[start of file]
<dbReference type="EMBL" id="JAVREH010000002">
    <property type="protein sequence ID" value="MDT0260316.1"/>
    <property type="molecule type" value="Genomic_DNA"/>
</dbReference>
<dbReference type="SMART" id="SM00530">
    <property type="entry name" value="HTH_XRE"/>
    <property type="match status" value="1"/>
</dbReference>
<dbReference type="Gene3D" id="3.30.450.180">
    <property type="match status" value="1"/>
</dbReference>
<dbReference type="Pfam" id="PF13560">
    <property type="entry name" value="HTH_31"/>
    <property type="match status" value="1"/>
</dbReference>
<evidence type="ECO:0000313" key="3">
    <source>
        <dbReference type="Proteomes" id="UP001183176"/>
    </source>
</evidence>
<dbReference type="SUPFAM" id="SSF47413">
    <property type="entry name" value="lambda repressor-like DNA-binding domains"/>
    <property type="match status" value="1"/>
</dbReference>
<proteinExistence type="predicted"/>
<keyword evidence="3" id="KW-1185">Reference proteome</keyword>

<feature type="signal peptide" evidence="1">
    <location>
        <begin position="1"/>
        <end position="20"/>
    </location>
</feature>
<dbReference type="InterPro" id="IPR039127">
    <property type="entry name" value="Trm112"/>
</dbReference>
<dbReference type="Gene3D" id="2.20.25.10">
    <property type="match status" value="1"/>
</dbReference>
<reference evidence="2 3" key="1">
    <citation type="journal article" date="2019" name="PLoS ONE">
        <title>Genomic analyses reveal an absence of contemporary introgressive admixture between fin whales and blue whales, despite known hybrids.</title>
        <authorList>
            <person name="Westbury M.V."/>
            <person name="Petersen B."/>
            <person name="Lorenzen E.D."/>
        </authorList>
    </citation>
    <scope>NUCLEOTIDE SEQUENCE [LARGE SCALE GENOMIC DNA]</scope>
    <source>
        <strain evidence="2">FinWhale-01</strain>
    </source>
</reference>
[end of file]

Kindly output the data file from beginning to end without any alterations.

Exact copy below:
<dbReference type="EMBL" id="JAVREH010000002">
    <property type="protein sequence ID" value="MDT0260316.1"/>
    <property type="molecule type" value="Genomic_DNA"/>
</dbReference>
<dbReference type="SMART" id="SM00530">
    <property type="entry name" value="HTH_XRE"/>
    <property type="match status" value="1"/>
</dbReference>
<dbReference type="Gene3D" id="3.30.450.180">
    <property type="match status" value="1"/>
</dbReference>
<dbReference type="Pfam" id="PF13560">
    <property type="entry name" value="HTH_31"/>
    <property type="match status" value="1"/>
</dbReference>
<evidence type="ECO:0000313" key="3">
    <source>
        <dbReference type="Proteomes" id="UP001183176"/>
    </source>
</evidence>
<dbReference type="SUPFAM" id="SSF47413">
    <property type="entry name" value="lambda repressor-like DNA-binding domains"/>
    <property type="match status" value="1"/>
</dbReference>
<proteinExistence type="predicted"/>
<keyword evidence="3" id="KW-1185">Reference proteome</keyword>

<feature type="signal peptide" evidence="1">
    <location>
        <begin position="1"/>
        <end position="20"/>
    </location>
</feature>
<dbReference type="InterPro" id="IPR039127">
    <property type="entry name" value="Trm112"/>
</dbReference>
<dbReference type="Gene3D" id="2.20.25.10">
    <property type="match status" value="1"/>
</dbReference>
<reference evidence="2 3" key="1">
    <citation type="journal article" date="2019" name="PLoS ONE">
        <title>Genomic analyses reveal an absence of contemporary introgressive admixture between fin whales and blue whales, despite known hybrids.</title>
        <authorList>
            <person name="Westbury M.V."/>
            <person name="Petersen B."/>
            <person name="Lorenzen E.D."/>
        </authorList>
    </citation>
    <scope>NUCLEOTIDE SEQUENCE [LARGE SCALE GENOMIC DNA]</scope>
    <source>
        <strain evidence="2">FinWhale-01</strain>
    </source>
</reference>